It’s been a rough week here in Denver, since Sunday’s Super Bowl thrashing, in which the Seattle Seahawks beat our Broncos 43-8.
The city streets after the game were cold and empty. Monday morning office conversations contained words like “awful,” “painful” and “depressing.” Facebook posts became bitter Peyton indictments. The “United in Orange” signs around the city have come down.
It’s true, that game was no fun—but here are a few things to be eco-happy about in and around the Mile High City these days:
Thanks to Bicycle Colorado, the flood-impacted state highways in the Boulder area are not only re-opened but now open to cyclists as well.
Last fall, voters in three Colorado cities—Boulder, Fort Collins and Lafayette—all approved measures that either banned or placed a moratorium on the practice of hydraulic fracturing, which has been shown to pollute the air and waterways.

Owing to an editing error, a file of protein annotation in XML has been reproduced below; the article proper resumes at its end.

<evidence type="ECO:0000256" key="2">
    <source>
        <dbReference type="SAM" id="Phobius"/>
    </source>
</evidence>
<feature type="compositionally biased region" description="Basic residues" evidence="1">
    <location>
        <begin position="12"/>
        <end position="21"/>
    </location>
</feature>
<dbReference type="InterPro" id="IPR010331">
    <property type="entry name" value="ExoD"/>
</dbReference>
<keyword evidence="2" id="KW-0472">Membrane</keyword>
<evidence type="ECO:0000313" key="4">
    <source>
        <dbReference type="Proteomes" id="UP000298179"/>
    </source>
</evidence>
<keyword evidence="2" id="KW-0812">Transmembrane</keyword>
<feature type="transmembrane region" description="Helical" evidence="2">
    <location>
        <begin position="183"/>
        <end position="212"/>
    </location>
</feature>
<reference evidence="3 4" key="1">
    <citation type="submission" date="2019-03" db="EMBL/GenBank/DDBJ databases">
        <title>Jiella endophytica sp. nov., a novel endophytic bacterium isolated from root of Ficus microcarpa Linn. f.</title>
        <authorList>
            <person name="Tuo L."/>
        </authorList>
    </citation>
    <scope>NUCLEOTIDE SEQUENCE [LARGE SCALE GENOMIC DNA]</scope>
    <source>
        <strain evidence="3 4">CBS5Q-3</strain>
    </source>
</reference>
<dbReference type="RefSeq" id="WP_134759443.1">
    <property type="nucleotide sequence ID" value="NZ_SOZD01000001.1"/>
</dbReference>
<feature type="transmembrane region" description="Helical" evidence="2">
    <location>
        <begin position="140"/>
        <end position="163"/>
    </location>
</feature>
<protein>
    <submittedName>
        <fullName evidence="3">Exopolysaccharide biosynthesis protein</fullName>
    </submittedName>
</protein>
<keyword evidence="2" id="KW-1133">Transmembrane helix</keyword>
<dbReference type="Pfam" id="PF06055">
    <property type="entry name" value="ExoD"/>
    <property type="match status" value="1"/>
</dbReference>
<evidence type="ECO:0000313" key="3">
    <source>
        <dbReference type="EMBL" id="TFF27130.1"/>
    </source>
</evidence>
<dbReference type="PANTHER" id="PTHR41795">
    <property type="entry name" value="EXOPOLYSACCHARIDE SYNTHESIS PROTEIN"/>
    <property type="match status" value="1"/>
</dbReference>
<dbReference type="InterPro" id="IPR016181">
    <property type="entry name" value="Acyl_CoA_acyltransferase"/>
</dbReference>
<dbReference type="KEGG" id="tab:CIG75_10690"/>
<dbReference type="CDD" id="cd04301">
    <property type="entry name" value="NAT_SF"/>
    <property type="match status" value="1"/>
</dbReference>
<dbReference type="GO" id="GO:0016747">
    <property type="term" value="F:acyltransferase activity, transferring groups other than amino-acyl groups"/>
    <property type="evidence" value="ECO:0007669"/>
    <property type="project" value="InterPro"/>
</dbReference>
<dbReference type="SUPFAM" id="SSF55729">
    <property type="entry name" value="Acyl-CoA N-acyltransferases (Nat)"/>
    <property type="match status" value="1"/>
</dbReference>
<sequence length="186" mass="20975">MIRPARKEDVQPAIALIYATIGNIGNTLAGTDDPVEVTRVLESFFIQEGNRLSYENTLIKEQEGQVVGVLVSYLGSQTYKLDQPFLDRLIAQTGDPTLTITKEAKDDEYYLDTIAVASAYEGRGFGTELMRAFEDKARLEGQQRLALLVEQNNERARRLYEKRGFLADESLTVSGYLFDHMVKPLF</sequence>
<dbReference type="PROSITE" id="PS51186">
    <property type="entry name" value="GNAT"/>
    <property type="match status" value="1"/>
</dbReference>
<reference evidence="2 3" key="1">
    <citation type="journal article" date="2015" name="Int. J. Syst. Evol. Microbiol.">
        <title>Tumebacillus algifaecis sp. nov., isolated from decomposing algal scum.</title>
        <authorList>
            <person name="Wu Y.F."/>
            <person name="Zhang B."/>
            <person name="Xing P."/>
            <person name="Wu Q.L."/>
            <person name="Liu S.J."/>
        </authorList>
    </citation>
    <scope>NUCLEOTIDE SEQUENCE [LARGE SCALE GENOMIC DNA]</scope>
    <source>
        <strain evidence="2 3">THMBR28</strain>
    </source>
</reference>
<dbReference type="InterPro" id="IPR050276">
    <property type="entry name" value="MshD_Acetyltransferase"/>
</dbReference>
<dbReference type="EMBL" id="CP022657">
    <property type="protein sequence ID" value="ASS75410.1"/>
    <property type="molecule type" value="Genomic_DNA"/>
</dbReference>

People are driving less in Colorado, according to a CoPIRG report, with annual vehicle miles traveled per person down by 11.4 percent since 2005.
With Denver honored in 2012 as the nation’s first “Solar Friendly Community,” Colorado’s five largest cities are now on board with policies to earn the same recognition from the Solar Friendly Communities program.
On April 30, the Colorado Chapter of EcoWomen will celebrate the one-year anniversary of its inaugural chapter event in 2013. Happy first birthday, Colorado EcoWomen!
This info might not be able to cheer up Mr. Manning, but it should cheer up Rocky Mountain environmentalists.